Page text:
To Boldly Stay

Essays on Star Trek: Deep Space Nine

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About the Book

Despite the fact that Star Trek: Deep Space Nine ended over twenty-five years ago, there has yet to be a stand-alone assessment of the series. This collection corrects that omission, examining what made Deep Space Nine so unique within the Star Trek universe, and how that uniqueness paved the way for an altogether new, entirely different vision for Star Trek. If the Star Trek slogan has always been “to boldly go where no one has gone before,” then Deep Space Nine helped to bring in a new renaissance of serialized television that has become normal practice.

Furthermore, Deep Space Nine ushered in critical discussions on race, gender, and faith for the franchise, science fiction television and American lives. It relished in a vast cast of supporting characters that allowed for the investigation of psychosocial relationships—from familial issues to interpersonal and interspecies conflict to regional strife—that the previous Star Trek series largely overlooked. Essays explore how Deep Space Nine became the most richly complicated “sci-fi” series in the entire Star Trek pantheon.

About the Author(s)

Sherry Ginn is a retired educator currently living in North Carolina. She has authored books examining female characters on science fiction television series as well as the multiple television worlds of Joss Whedon. Edited collections have examined sex in science fiction, time travel, the apocalypse, and the award-winning series Farscape, Doctor Who, and Fringe.

Michael G. Cornelius is a professor of English and director of the Master’s of Humanities program at Wilson College in Chambersburg, Pennsylvania. He is an award-winning novelist and the author or editor of numerous scholarly works.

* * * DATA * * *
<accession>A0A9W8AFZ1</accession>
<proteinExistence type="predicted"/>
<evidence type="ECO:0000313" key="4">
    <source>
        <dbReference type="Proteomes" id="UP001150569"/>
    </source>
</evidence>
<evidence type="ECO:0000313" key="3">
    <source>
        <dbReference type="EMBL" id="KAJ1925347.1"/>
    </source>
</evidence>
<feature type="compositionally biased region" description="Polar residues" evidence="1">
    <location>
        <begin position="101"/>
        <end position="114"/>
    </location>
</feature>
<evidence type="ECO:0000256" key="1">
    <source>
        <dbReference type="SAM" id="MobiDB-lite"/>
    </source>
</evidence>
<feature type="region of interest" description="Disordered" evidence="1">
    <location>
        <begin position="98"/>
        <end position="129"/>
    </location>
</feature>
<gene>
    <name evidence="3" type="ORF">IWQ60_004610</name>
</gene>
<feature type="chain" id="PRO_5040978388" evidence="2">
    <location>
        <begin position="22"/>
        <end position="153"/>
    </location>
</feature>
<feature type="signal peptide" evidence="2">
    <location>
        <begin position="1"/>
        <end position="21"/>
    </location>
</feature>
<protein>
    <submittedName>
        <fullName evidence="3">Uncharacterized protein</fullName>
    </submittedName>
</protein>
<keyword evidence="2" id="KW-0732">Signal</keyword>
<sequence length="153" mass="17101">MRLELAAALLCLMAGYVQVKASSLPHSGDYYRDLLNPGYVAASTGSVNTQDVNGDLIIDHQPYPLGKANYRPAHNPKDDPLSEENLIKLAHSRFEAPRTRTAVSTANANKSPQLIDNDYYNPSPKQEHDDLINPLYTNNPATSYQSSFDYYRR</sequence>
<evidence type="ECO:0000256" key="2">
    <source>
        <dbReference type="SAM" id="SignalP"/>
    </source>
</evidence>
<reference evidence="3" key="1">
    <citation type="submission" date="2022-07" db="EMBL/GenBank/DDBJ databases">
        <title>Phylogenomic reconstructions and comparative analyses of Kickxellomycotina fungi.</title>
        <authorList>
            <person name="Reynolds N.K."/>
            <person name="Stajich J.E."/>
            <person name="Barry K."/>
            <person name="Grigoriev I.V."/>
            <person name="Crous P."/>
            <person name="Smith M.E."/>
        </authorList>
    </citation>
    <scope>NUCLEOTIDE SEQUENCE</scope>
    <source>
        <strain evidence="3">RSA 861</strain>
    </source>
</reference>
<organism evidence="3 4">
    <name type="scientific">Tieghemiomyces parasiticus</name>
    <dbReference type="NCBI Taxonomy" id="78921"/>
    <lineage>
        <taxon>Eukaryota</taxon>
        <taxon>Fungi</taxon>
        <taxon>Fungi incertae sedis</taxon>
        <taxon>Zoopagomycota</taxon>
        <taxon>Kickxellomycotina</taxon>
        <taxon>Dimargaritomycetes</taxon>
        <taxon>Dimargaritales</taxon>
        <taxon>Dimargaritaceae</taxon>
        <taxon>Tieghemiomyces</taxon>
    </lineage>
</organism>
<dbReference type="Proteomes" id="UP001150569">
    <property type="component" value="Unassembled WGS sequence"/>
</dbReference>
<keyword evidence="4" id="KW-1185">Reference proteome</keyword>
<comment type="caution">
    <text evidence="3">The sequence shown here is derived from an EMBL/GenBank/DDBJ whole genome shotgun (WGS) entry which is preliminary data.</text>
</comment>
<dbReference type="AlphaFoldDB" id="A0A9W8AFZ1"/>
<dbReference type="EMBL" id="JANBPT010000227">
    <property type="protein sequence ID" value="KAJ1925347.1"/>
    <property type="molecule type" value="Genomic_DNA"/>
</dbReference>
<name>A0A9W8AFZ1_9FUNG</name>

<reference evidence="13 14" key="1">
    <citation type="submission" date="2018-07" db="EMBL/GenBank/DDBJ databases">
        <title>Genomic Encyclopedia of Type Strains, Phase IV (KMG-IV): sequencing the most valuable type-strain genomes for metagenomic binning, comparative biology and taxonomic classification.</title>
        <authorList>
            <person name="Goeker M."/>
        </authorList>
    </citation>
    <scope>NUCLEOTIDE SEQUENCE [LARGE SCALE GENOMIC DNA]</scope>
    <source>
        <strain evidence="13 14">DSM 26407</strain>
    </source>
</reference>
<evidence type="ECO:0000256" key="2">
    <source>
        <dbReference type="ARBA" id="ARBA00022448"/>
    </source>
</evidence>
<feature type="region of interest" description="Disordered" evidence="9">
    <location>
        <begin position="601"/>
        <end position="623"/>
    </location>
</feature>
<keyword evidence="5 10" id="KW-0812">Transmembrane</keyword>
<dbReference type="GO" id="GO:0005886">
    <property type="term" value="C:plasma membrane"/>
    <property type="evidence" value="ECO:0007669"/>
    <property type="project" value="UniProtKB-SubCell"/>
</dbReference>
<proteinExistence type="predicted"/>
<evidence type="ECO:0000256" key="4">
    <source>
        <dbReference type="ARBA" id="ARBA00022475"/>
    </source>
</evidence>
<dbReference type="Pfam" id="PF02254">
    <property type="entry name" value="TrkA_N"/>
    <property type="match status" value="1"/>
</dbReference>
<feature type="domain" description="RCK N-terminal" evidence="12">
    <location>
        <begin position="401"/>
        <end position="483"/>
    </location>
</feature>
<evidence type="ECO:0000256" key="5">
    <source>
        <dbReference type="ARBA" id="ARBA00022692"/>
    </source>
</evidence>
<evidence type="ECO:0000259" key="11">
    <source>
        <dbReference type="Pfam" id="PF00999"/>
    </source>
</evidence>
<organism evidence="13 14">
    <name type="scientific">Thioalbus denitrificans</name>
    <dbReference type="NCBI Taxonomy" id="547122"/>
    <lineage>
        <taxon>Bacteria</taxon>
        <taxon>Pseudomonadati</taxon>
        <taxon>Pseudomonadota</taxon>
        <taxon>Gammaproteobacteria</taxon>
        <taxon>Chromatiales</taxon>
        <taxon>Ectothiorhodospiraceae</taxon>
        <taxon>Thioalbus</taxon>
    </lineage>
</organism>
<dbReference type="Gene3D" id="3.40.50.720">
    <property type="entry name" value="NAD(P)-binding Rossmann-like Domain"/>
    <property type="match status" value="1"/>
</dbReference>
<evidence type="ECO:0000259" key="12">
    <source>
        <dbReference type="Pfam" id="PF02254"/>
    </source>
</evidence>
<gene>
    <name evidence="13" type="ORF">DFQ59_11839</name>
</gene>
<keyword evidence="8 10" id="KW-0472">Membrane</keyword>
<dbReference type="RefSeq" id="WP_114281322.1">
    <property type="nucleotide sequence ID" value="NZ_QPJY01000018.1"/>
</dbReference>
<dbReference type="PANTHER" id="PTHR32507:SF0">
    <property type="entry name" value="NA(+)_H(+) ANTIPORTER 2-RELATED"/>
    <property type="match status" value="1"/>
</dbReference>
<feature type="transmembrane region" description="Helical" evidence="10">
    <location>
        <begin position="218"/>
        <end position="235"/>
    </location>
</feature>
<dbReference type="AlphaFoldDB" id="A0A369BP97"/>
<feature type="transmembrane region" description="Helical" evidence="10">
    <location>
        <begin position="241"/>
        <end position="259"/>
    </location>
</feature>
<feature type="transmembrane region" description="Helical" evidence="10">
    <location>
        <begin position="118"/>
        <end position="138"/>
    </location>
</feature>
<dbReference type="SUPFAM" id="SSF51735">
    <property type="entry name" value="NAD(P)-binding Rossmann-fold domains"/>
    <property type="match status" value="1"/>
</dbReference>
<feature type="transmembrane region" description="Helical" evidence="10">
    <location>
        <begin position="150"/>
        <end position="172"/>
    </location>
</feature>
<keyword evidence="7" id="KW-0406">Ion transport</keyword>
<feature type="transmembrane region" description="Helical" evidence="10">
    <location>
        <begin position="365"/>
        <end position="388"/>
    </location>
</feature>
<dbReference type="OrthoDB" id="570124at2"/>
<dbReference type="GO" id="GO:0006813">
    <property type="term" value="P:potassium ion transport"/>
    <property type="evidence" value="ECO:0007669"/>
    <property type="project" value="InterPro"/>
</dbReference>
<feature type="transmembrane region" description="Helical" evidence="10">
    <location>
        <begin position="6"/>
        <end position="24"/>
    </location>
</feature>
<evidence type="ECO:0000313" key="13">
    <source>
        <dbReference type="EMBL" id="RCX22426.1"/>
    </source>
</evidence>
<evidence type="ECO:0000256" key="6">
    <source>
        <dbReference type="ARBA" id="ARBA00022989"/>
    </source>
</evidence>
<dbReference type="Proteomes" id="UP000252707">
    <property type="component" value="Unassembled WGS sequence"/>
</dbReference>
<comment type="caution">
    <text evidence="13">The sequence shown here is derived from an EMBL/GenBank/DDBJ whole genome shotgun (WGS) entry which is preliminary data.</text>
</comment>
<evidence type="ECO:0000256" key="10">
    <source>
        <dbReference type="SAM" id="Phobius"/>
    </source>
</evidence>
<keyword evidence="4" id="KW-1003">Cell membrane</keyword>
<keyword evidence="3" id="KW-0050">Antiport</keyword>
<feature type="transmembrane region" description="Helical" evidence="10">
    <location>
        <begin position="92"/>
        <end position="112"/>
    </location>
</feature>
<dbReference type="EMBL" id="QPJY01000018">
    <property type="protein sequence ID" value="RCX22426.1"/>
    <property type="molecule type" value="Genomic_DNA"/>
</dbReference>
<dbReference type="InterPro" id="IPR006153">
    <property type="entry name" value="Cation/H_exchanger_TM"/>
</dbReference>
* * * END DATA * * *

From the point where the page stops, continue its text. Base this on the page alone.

Bibliographic Details

Edited by Sherry Ginn and Michael G. Cornelius
Format: softcover (6 x 9)
Pages: 219
Bibliographic Info: appendices, notes, bibliography, index
Copyright Date: 2022
pISBN: 978-1-4766-8540-3
eISBN: 978-1-4766-4628-2
Imprint: McFarland

Table of Contents

Acknowledgments ix
Introduction
Michael G. Cornelius and Sherry Ginn 1
Part One. Narrative: Creating and Crafting the Story of Deep Space Nine
“Every choice we make has a consequence”: Serialized Storytelling in Star Trek’s Episodic Universe
Val Nolan 21
The Static Space Opera: Dispersed and Sedimental Saturation of the Star Trek Storyworld
Florent Favard 38
Thinking Space: Identity and Cognition in Deep Space Nine
Franklin R. Halprin 54
Trauma, Psychological Development, and the Triumph of Kira Nerys
Sherry Ginn 67
“A very unformed being”: Odo’s Rhizomatic Journey Toward Selfhood
Erin Bell 86
Part Two. Race, Gender, Religion: Examining Themes and Tropes Illustrated on Deep Space Nine
Class Division and Biopolitics in “Past Tense”
Douglas Rasmussen 105
The Unkillable Idea of Benny Russell: Afrofuturist Temporalities and “Far Beyond the Stars”
Dylan Reid Miller 124
(Un)Radical Feminism: Gender and the Limits of Imagination
Rowan Bell 135
Sisko’s Conversion Experience and the Secularism of William James: Exploring Faith, Religion, and the Visions of the Prophets
Drew Chastain 151
Traversing/able Sacred Space: The Bajoran Wormhole as Spiritual Journey
Michael G. Cornelius 165
Epilogue
Sherry Ginn 181
Appendix A: List of Deep Space Nine Episodes by Season 191
Appendix B: List of ­Non–Deep Space Nine Star Trek Episodes Cited in Text 199
Appendix C: Star Trek Filmography 201
About the Contributors 203
Index 205